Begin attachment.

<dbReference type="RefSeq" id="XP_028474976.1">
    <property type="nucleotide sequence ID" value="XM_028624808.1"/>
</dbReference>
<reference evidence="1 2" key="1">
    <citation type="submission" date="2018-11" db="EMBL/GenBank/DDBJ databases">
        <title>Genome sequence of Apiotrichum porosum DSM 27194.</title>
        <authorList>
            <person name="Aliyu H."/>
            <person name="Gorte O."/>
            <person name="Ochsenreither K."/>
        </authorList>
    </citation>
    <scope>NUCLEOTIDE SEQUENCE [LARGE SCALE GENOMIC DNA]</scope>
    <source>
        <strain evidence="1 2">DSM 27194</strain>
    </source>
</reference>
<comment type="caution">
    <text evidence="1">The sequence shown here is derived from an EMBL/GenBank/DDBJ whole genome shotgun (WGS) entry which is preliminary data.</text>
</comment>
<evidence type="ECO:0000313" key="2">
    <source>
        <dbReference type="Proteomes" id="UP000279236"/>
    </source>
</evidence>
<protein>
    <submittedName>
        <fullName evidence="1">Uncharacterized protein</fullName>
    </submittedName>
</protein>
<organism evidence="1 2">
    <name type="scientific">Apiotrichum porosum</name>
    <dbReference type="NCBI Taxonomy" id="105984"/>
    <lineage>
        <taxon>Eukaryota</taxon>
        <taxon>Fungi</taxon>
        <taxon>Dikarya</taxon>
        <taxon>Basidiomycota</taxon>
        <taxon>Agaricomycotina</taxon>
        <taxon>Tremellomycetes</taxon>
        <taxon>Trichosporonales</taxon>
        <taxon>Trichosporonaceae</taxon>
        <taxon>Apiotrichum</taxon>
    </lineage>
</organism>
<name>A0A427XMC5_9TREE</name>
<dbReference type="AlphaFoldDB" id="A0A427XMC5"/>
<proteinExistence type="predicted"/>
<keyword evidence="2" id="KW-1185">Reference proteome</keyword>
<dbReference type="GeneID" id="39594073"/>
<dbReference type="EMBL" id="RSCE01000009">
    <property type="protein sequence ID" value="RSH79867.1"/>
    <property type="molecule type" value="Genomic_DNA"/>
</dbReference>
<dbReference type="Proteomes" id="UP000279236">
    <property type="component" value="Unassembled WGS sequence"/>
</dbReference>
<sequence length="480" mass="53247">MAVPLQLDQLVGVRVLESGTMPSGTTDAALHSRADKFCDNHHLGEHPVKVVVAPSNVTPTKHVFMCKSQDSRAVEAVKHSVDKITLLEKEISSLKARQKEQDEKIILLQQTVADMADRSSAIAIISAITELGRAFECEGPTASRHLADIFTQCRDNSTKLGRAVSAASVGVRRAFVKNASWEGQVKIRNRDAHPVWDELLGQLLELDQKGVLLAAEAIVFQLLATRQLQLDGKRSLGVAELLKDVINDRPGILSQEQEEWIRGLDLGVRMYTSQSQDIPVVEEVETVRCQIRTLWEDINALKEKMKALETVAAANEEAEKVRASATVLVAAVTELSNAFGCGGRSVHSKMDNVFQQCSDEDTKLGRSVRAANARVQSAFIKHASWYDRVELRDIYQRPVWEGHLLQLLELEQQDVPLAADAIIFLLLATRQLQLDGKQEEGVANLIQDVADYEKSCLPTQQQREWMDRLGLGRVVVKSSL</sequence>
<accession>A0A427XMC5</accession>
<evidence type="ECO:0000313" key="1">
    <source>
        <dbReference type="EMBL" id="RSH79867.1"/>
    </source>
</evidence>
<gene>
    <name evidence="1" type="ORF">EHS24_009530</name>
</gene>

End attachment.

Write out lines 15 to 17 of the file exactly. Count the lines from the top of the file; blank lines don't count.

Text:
        <strain evidence="1 2">DSM 27194</strain>
    </source>
</reference>